• Such conduct is sufficiently severe or pervasive that it creates an intimidating, hostile, or offensive working, educational, or living environment.

Sexual exploitation occurs when a person takes non-consensual or abusive sexual advantage of another to benefit or advantage anyone other than the one being exploited, and that behavior does not otherwise constitute another form of sexual misconduct. Examples of sexual exploitation include, but are not limited to, prostitution, non-consensual video or audio-taping or electronic transmission of sexual or other private activity, exceeding the boundaries of consent (e.g., permitting others to hide in a closet and observe consensual sexual activity, videotaping of a person using a bathroom, posting on the internet a sexually explicit photograph of a former partner), engaging in voyeurism, or engaging in consensual sexual activity with another person while knowingly infected with human immunodeficiency virus (HIV) or other sexually transmitted disease (STD) and without informing the other person of such infection.

“Unwanted sexual contact” means any sexual contact (including sexual touching, disrobing, exposure, and sexual intercourse, however slight, with any object, by a man or woman upon a man or woman) against a person’s wishes or without consent, including those instances in which the individual is unable to give consent because of unconsciousness, being asleep, impairment, or intoxication due to alcohol or drugs. Date or acquaintance rape is a serious form of sexual misconduct. Individuals found responsible for serious sexual misconduct violations, including conduct which would rise to the level of criminal sexual assault and rape, should expect to be separated from the College.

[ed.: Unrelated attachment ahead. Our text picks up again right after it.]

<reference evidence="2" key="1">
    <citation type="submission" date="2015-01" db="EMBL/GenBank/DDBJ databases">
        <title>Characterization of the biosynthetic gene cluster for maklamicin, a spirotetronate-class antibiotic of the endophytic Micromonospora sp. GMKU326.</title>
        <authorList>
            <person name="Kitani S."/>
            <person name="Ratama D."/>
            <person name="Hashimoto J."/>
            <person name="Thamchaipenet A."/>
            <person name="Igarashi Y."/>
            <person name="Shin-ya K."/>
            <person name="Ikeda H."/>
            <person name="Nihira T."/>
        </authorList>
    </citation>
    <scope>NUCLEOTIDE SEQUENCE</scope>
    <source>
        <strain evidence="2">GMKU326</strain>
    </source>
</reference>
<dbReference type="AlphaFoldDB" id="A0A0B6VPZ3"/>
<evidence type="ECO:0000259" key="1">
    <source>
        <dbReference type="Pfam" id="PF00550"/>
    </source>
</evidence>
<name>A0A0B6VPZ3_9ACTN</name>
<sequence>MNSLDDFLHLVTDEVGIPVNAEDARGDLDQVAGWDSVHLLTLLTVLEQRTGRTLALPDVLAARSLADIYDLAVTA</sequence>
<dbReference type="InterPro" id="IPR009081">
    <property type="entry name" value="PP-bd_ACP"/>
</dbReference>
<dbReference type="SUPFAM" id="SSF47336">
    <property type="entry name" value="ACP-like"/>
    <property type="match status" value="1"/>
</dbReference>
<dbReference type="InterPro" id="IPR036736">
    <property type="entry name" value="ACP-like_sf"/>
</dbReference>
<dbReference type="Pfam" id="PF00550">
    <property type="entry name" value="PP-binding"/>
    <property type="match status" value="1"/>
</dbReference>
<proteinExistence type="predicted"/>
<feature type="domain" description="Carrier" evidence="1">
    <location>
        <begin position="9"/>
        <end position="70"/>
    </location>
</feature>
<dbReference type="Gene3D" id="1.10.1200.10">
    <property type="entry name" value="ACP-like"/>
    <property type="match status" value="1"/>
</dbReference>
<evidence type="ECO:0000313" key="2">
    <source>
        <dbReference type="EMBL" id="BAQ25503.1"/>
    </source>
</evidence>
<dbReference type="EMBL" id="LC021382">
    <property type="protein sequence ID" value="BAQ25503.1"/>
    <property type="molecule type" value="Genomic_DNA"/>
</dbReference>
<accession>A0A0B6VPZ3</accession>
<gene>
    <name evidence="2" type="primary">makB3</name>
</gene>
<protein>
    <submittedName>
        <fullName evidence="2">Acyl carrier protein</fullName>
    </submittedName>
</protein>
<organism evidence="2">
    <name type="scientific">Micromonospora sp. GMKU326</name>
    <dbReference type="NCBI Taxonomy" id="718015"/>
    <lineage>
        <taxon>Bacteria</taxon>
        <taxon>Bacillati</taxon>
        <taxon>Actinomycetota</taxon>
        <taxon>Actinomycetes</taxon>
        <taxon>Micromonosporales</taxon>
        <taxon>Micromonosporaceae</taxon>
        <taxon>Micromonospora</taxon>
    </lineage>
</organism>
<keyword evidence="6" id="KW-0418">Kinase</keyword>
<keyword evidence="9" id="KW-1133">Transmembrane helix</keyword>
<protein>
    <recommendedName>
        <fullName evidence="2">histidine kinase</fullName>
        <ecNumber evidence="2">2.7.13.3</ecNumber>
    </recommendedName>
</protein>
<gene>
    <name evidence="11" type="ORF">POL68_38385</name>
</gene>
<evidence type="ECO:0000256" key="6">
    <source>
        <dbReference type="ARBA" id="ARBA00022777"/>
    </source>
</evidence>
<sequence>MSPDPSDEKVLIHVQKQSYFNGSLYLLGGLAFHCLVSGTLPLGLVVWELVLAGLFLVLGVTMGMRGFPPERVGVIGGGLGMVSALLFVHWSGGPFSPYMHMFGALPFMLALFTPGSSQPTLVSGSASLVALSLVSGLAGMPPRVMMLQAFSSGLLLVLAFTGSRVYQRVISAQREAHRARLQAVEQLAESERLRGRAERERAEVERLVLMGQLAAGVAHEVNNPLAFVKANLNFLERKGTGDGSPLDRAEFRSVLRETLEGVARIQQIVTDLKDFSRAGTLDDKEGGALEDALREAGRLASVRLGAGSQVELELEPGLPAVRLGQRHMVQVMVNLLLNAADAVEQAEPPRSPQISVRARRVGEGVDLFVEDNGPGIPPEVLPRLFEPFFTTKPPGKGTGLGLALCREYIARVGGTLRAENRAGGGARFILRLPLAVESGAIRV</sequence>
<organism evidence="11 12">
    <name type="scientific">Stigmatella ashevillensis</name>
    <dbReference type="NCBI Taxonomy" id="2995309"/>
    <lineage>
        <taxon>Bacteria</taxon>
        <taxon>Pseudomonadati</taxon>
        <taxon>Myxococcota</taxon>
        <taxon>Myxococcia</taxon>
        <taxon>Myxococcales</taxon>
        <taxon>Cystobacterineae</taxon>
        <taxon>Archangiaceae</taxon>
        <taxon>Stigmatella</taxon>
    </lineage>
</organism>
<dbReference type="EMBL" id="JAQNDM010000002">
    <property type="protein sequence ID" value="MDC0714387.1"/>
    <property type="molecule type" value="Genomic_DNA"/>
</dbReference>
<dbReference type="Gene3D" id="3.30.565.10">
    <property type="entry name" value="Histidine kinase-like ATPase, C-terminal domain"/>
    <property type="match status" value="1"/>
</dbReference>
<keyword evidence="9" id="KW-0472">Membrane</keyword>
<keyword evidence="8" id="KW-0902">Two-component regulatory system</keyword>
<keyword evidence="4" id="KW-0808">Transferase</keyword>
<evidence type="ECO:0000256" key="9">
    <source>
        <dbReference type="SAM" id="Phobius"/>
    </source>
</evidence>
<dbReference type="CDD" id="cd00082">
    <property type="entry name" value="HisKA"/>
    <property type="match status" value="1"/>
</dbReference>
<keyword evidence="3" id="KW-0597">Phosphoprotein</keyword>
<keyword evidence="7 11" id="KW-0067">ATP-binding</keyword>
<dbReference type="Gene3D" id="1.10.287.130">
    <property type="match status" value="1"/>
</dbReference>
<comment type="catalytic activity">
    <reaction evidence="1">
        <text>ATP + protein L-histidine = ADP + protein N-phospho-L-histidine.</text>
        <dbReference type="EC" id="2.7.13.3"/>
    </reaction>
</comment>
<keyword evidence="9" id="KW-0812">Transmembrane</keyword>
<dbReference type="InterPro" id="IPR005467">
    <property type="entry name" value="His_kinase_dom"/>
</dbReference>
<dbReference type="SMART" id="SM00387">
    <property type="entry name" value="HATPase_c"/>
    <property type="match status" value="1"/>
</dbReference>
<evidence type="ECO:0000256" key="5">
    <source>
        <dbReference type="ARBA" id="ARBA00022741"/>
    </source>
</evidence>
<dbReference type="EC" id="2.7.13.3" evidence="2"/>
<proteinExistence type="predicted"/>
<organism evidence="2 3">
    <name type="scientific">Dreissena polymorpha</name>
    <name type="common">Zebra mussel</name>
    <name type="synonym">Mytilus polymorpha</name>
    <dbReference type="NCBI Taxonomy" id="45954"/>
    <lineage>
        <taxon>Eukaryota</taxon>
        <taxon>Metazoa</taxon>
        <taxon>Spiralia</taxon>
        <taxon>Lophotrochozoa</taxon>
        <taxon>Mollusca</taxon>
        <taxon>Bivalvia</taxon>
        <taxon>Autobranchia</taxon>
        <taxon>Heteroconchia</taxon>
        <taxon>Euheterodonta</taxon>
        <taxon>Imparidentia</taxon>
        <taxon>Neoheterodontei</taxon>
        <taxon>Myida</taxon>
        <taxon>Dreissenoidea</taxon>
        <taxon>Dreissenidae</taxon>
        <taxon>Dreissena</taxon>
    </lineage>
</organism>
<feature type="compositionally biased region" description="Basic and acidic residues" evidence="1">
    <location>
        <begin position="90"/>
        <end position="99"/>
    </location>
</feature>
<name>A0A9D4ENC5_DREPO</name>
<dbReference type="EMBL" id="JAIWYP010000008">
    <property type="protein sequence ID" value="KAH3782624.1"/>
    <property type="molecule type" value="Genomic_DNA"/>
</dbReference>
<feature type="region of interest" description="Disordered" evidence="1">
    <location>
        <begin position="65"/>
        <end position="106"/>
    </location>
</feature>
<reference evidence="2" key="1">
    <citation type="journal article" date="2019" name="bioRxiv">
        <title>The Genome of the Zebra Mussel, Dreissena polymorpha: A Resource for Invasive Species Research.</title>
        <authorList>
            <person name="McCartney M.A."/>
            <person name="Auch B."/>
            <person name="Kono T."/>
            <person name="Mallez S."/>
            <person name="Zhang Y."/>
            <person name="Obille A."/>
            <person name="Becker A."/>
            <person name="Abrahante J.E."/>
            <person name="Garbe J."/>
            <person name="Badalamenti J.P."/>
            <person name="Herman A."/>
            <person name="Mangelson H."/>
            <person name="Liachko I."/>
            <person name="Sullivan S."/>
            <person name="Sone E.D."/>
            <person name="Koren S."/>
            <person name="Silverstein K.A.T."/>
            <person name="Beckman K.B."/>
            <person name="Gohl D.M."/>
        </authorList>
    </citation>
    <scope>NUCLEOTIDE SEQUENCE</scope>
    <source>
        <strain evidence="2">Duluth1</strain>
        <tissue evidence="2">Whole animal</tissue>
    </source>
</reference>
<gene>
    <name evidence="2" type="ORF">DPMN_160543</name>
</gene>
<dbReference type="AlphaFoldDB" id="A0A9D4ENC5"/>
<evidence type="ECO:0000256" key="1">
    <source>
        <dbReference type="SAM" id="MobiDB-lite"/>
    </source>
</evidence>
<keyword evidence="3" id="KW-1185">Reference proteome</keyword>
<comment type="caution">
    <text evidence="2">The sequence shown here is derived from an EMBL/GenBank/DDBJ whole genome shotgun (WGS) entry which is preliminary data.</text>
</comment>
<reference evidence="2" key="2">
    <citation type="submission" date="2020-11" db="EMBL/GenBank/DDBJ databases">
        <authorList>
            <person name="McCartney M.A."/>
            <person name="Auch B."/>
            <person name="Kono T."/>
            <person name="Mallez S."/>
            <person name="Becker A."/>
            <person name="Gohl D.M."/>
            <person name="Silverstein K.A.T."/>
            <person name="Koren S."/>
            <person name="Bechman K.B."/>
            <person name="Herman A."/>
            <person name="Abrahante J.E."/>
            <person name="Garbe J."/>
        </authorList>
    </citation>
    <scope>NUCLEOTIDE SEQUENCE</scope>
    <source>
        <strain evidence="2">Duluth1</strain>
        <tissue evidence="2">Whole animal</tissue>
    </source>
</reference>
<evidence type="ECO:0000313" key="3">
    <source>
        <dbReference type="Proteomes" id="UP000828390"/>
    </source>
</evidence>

Consent is defined as an understandable exchange of affirmative words or actions, which indicate a willingness to participate in mutually agreed upon sexual activity. Consent must be informed, freely and actively given. It is the responsibility of the initiator to obtain clear and affirmative responses at each stage of sexual involvement. The lack of a negative response is not consent. An individual who is intoxicated or incapacitated by drug and/or alcohol both voluntarily or involuntary, unconscious, asleep, or impaired may not give consent. Past consent of sexual activity does not imply future consent. Consent is not effective if it results from the use of threats, intimidation, or coercion. Consent requires all of the following conditions:

  • All parties are fully conscious;
  • All parties are equally free to act; and
  • All parties have positively and clearly communicated their intent.